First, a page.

The Department of Housing and Urban Development knowingly missed a legal deadline to provide Puerto Rico much-needed relief funding following Hurricane Maria. The admittance by Irv Dennis, HUD chief financial officer, and David Woll, the department’s deputy assistant secretary for community planning and development, was a result of testimony at a congressional hearing on Oct. 17 before the House Appropriations subcommittee, according to reports by NBC News.
HUD officials were expected to issue funding notices to 18 states affected by disasters on Sept. 14. They published all the notices except for Puerto Rico, a U.S. territory. If the notice had been published in a timely manner, then Puerto Rico officials would have been able to start drafting a plan to properly disperse the funds. It’s been two years since Hurricane Maria and Puerto Rico has received only one-third of the approximate $43 billion Congress allocated toward recovery efforts, according to NBC News.
In an attempt to defend the delay, Woll and Dennis said “alleged corruption,” “fiscal irregularities,” and “Puerto Rico’s capacity to manage these funds,” were to blame. These sentiments have been echoed in the past by both HUD Secretary Ben Carson and President Donald Trump.
“All of us at HUD stand shoulder to shoulder with the people of Puerto Rico,” Woll said during the hearing per The Hill. “At HUD we are committed to the recovery of all Americans whose homes and communities were devastated by natural disasters, and we are steadfast in our stewardship of the funding and trust in us by you [and] your colleagues in Congress.”
But the defense did little to sway Democratic leadership’s concern that Puerto Rico is in dire need of immediate relief.
“American communities have been waiting far too long for the relief and recovery assistance,” said Rep. Nita Lowey (D-N.Y.) per The Hill.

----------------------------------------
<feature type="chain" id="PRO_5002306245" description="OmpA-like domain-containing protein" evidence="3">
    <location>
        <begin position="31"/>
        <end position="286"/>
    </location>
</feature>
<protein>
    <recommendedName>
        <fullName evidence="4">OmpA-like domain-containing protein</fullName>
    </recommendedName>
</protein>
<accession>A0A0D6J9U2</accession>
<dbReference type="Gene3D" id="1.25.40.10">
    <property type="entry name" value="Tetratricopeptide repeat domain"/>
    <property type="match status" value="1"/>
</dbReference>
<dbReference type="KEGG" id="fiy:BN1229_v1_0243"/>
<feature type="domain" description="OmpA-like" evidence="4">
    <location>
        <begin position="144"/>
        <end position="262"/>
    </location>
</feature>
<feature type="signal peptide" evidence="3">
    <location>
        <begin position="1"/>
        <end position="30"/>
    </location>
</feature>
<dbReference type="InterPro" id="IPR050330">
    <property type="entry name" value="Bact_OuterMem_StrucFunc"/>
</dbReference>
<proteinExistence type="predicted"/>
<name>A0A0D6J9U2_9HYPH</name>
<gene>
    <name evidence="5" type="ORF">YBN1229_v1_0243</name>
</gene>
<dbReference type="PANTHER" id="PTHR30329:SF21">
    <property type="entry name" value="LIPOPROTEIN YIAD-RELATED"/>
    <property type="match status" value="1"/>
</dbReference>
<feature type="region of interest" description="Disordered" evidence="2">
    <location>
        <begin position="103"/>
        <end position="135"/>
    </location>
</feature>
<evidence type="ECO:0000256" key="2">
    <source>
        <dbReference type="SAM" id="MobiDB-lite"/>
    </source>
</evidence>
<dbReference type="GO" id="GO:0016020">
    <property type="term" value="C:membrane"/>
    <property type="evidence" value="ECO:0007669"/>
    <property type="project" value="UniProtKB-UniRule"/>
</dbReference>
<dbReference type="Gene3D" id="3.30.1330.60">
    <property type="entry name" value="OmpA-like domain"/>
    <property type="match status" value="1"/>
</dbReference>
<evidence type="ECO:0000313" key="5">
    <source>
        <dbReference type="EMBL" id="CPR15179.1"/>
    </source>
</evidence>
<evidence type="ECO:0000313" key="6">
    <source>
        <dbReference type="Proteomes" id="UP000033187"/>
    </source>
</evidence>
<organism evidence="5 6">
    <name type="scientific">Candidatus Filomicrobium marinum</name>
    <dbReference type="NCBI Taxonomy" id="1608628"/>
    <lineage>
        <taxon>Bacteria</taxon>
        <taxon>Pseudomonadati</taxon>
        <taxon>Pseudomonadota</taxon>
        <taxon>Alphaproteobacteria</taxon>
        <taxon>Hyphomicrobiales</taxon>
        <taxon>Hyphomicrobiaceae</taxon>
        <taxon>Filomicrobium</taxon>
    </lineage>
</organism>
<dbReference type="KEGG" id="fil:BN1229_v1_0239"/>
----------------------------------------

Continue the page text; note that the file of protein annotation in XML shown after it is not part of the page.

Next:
HUD officials previously cited concerns that the Puerto Rican protests that resulted in Gov. Ricardo Rosselló’s resignation, and a potential constitutional crisis over the naming of his successor, would create challenges to ensure proper spending of the funds.
HUD announced plans to appoint a Federal Financial Monitor back in August to oversee disbursement of disaster funds to Puerto Rico. “The Federal Financial Monitor’s guidance, coupled with our new, improved financial controls, will ensure recovery funds get to the people who need them the most and protect taxpayers who are footing the bill,” Secretary Ben Carson said at the time.
The Federal Financial Monitor was supposed to lead a post-disaster team in San Juan, oversee all Puerto Rico disaster recovery funds awarded in the past and into the future, take immediate action to prevent, detect and stop waste, fraud and abuse. This monitor was also to implement real-time monitoring of funds, and ensure taxpayer dollars weren’t wasted through corruption or mismanagement.
The financial monitor still needs to be appointed, and it is unlikely the flow of housing funds will progress until that happens. To date, Puerto Rico has only received $1.5 billion of a total of $20 billion granted through HUD’s Community Development Block Grant-Disaster Recovery Program, or CDBG-DR, for infrastructure repairs and rebuilding homes.
“No one more than Puerto Ricans want oversight, but what we’ve seen so far doesn’t work,” Miguel Soto-Class, founder and president of nonpartisan think tank Center for a New Economy, told NBC News. “We don’t want punishment disguised as oversight.”